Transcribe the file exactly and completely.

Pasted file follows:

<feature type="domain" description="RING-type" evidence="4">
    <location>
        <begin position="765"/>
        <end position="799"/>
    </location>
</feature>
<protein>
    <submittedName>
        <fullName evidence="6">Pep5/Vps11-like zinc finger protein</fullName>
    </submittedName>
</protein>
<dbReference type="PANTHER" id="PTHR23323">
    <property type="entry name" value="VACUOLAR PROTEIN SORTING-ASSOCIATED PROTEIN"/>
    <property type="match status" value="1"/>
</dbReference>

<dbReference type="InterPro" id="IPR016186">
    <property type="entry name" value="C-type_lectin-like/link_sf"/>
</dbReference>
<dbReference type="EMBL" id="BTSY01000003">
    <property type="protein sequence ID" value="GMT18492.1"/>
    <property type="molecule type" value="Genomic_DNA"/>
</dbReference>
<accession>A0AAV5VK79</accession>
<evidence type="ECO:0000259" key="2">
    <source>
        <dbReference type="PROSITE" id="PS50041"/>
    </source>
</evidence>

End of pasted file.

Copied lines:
<feature type="domain" description="RING-type" evidence="4">
    <location>
        <begin position="765"/>
        <end position="799"/>
    </location>
</feature>
<protein>
    <submittedName>
        <fullName evidence="6">Pep5/Vps11-like zinc finger protein</fullName>
    </submittedName>
</protein>
<dbReference type="PANTHER" id="PTHR23323">
    <property type="entry name" value="VACUOLAR PROTEIN SORTING-ASSOCIATED PROTEIN"/>
    <property type="match status" value="1"/>
</dbReference>

<dbReference type="InterPro" id="IPR016186">
    <property type="entry name" value="C-type_lectin-like/link_sf"/>
</dbReference>
<dbReference type="EMBL" id="BTSY01000003">
    <property type="protein sequence ID" value="GMT18492.1"/>
    <property type="molecule type" value="Genomic_DNA"/>
</dbReference>
<accession>A0AAV5VK79</accession>
<evidence type="ECO:0000259" key="2">
    <source>
        <dbReference type="PROSITE" id="PS50041"/>
    </source>
</evidence>